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The Ring Two (Unrated Widescreen Edition)

242 customer reviews

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Naomi Watts, David Dorfman, Simon Baker. Rachel Keller relocates to Oregon with her son Aiden after the first run-in with Samara and the mysteriously cursed videotape that killed her niece and others. But Samara follows her there with the cursed videotape intact in this killing sequel. 2005/color/109 min/NR.

Special Features


Product Details

  • Actors: Naomi Watts, David Dorfman, Sissy Spacek, Simon Baker, Elizabeth Perkins
  • Directors: Hideo Nakata
  • Writers: Ehren Kruger, Hiroshi Takahashi, Kôji Suzuki
  • Producers: Chris Bender, J.C. Spink, Laurie MacDonald, Michele Imperato
  • Format: Multiple Formats, AC-3, Closed-captioned, Color, Dolby, Dubbed, NTSC, Subtitled, Widescreen
  • Language: English
  • Subtitles: English, French, Spanish
  • Dubbed: English, French
  • Region: Region 1 (U.S. and Canada only. Read more about DVD formats.)
  • Aspect Ratio: 1.85:1
  • Number of discs: 1
  • Rated: NR (Not Rated)
  • Studio: Dreamworks / Universal Studios
  • DVD Release Date: August 23, 2005
  • Run Time: 110 minutes
  • Average Customer Review: 3.1 out of 5 stars  See all reviews (242 customer reviews)
  • ASIN: B0009X763W
  • Amazon Best Sellers Rank: #26,993 in Movies & TV (See Top 100 in Movies & TV)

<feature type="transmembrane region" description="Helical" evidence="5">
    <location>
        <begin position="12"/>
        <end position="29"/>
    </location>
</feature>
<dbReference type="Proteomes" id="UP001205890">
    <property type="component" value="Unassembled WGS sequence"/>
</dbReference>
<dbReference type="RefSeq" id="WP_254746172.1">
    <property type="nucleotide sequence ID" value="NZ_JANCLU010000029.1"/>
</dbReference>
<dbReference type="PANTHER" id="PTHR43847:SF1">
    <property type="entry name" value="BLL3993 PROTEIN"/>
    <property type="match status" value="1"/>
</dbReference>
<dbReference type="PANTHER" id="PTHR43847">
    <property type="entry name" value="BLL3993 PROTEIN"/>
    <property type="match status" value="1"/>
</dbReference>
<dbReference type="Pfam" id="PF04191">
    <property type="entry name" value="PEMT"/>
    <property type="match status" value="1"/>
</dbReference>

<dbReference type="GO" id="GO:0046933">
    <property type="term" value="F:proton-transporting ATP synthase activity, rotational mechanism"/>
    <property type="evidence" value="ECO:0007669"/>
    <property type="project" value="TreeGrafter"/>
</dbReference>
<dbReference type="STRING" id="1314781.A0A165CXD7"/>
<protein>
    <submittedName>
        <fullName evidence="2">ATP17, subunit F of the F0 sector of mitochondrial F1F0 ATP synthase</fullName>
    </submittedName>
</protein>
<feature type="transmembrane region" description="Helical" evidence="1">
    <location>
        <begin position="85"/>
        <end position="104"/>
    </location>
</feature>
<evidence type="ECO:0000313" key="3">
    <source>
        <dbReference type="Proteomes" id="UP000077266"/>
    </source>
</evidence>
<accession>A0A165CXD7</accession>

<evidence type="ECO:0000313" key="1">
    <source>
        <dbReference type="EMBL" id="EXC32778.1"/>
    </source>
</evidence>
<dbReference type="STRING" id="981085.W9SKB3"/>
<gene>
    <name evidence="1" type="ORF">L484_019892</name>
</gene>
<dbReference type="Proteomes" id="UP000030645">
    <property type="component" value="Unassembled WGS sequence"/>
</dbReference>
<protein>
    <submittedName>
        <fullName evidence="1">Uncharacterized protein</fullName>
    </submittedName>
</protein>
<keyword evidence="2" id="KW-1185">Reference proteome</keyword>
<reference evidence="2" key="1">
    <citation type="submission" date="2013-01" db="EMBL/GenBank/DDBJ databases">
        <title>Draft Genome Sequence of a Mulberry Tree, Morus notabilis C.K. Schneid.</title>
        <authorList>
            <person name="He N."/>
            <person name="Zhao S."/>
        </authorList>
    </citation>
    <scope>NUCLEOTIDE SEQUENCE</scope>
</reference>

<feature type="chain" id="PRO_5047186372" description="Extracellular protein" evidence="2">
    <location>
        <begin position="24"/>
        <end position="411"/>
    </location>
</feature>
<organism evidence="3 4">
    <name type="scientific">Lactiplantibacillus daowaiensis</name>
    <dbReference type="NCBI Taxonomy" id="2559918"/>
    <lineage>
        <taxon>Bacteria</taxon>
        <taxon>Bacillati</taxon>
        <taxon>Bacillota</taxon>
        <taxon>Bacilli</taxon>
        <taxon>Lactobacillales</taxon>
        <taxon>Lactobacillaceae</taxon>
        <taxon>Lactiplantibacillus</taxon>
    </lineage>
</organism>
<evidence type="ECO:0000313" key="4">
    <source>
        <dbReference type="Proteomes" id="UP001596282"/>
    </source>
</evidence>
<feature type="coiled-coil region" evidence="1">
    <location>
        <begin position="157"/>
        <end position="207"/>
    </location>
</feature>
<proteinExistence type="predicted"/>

• Learn more about "The Ring Two (Unrated Widescreen Edition)" on IMDb

Customer Reviews

Most Helpful Customer Reviews

83 of 102 people found the following review helpful By EA Solinas HALL OF FAMETOP 500 REVIEWERVINE VOICE on August 3, 2005
Format: DVD Verified Purchase
As a rule, sequels are terrible. And "The Ring Two" is not so much terrible as it is ordinary. It's graced with an outstanding performance by Naomi Watts and some truly creepy scenes, but it lacks the visceral direction of the first movie. In short, it's a sequel.

As the story opens, we see a slimy-looking boy tricking his girlfriend into watching (drumroll please) The Tape (anyone who saw the short film "Rings" will see the backdrop). As we know from "The Ring," if you get someone else doomed by the tape, you get to live and they die. But things don't turn out so well for the boy. Meanwhile, Rachel Keller (Naomi Watts) is fleeing to a rural town with her son Aidan (David Dorfman). They thought they had managed to destroy the evil Samara's curse, but of course they were wrong.

And no sooner have they settled down, than Rachel finds signs of Samara's presence. A young boy has died inexplicably, left with a hideous facial deformity. When Rachel confirms that it was Samara who killed him, she finds that Samara is now targeting Aidan's. In a nutshell, she wants to possess him. Now Rachel must delve into Samara's past to find a possible way to stop him -- or risk losing her son to Samara.

"The Ring" revamped the modern horror genre, casting aside CGI ghosts and machete-wielding wackos in favor of subtle horror and demon-children. Not to mention getting Hollywood interested in Japanese horror movies. In short, it was a horror hit that deserved to be one. But "The Ring Two" is merely adequate, not really good.

Maybe the biggest problem of "The Ring Two" is that it has no bedrock to stand on. Author Koji Suzuki wrote a sequel called "Spiral," which was then adapted into the movie "Rasen." But "The Ring Two" has no such grounding.
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6 of 6 people found the following review helpful By LI Techie on April 28, 2006
Format: DVD